When I'm organized, a roast chicken dinner generally leaves me with two sets of leftovers: picked meat and stock or broth made from the bones and skin. Yesterday I gave Amaya the choice of chicken nachos or chicken soup. After some careful consideration she decided on soup. (She has to track all of the servings of different colored fruits and vegetables she east each day this week for school and she thought that soup would give her a better spread.) While the vegetables were simmering in the broth, I decided to make noodles. It's not a difficult task. I generally toss a cup of flour, a pinch of salt, and a large egg into a bowl. Then I add just enough milk, as needed, to turn it into a supple dough. As I was mixing this particular batch, I was a little distracted end ended up being a little stingy with the milk, resulting in a drier dough that was little stiff as I kneaded it. I shrugged to myself and wrapped it in plastic wrap to rest, figuring that given a little time it would hydrate and relax.
While the expected hydration did take place in the allotted time period, it did not magically transform a rather firm elastic dough into something silky and supple. After a few turns with my rolling pin it became clear that rolling this dough was going to be an exercise in time and frustration. So I decided not to. Instead I simply cut the flattened dough in half so the noodles wouldn't be too long and sliced the dough as thinly a possible. The fact that it cut easily and the noodles separated without a problem will tell you just how dry my dough was. On the bright side I ended up with great noodles. They were irregular and fun to eat, slightly chewy and resilient, perfect for our soup. Sometimes it's easier to go with the flow and you end up with unexpectedly delicious results.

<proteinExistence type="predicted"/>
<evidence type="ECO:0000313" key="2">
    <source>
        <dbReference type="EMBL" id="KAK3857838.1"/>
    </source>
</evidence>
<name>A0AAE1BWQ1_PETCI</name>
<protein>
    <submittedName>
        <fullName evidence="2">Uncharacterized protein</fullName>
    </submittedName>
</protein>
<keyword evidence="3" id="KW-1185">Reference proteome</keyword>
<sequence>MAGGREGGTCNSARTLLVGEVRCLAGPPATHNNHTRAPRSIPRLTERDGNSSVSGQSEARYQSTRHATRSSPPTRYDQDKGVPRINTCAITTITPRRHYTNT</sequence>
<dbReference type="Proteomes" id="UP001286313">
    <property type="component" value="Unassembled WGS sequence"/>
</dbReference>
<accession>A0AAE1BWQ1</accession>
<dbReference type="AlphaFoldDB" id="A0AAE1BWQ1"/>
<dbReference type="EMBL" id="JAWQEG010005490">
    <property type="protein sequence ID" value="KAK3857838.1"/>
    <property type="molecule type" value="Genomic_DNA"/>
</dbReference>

As a side note, after dinner I used a slotted spoon to remove all the noodles, vegetables, and chicken from the broth. I like to store the two parts in separate containers in the refrigerator because that gives me options. On the one hand the noodles will not be sitting in soup overnight getting flabby and soggy, so when I combine the two parts of the soup for the reheat, it will be almost as good as it was the first time. Or, I can remake the dry half into a pasta dish, either microwaving or sauteing the chunky noodle ragout and then adding cheese and black pepper or a flavorful sauce to liven things up or even fold everything into a frittata. Then I can freeze the extra broth for another use. It takes a couple of minutes to separate the solids from the liquid and it makes my life much easier in the long run. Especially since both my husband and daughter frown upon leftovers. This way I can transform them into a new dish and then everyone is happy.
February 2, 2005